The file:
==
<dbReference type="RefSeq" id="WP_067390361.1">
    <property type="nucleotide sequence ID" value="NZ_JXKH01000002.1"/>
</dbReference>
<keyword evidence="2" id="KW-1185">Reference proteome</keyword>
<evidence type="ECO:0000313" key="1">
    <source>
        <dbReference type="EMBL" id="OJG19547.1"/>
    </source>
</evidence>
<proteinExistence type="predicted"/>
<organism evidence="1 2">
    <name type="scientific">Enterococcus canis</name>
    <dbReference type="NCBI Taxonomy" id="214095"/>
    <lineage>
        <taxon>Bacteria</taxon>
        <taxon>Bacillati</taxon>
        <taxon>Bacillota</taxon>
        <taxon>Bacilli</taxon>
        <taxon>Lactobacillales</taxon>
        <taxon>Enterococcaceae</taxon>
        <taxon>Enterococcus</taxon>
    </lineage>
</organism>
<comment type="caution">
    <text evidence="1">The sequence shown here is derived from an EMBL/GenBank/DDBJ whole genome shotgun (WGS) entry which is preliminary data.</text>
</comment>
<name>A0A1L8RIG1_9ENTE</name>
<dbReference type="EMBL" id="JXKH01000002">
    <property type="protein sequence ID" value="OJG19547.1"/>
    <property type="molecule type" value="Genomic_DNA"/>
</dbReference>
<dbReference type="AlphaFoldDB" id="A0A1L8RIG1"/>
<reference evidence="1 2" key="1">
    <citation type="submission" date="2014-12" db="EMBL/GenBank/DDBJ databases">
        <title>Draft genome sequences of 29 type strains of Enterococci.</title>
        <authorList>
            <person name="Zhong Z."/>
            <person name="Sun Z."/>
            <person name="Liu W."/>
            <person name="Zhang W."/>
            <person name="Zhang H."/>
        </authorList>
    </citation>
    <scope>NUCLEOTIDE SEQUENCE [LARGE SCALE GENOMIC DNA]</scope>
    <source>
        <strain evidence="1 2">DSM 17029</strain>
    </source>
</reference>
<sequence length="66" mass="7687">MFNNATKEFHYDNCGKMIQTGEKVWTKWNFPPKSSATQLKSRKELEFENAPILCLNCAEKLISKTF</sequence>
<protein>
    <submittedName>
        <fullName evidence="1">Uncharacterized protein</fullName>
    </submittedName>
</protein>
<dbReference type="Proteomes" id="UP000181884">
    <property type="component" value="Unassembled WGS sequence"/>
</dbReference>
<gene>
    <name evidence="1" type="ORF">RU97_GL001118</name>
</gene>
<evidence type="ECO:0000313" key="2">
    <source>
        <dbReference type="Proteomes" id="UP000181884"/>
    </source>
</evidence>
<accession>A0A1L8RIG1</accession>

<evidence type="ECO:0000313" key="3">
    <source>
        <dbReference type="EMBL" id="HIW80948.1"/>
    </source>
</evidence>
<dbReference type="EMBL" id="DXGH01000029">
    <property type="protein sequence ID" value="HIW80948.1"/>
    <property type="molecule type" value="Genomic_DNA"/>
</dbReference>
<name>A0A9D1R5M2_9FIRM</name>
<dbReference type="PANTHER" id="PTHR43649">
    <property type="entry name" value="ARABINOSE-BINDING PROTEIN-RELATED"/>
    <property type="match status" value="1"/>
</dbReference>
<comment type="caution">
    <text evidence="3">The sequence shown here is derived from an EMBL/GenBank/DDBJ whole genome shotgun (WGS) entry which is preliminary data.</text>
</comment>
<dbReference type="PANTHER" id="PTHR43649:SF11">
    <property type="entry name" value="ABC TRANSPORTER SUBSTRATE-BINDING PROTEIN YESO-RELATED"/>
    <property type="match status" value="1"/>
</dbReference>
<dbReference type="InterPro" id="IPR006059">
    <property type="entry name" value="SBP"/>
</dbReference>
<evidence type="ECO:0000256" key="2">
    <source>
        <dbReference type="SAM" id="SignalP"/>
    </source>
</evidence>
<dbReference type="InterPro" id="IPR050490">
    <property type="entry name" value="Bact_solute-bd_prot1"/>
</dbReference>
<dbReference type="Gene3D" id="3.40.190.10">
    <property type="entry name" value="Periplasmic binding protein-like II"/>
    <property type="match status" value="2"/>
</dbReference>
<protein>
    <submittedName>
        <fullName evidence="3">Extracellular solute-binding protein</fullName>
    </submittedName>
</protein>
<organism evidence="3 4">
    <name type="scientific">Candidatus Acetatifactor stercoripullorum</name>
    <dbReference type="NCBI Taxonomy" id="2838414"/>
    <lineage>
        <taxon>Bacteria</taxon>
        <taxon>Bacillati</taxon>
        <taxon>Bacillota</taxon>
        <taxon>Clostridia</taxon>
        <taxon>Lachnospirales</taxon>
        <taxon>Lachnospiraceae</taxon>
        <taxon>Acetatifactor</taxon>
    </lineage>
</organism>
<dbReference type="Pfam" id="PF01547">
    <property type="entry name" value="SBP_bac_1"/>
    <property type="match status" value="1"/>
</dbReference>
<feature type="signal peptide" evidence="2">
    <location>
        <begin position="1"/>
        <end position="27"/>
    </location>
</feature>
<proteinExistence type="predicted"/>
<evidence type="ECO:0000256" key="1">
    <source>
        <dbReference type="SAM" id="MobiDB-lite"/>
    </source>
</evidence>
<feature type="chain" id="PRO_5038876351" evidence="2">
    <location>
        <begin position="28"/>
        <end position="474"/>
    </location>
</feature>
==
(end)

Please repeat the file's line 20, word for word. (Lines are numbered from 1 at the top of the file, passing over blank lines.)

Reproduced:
        <taxon>Enterococcaceae</taxon>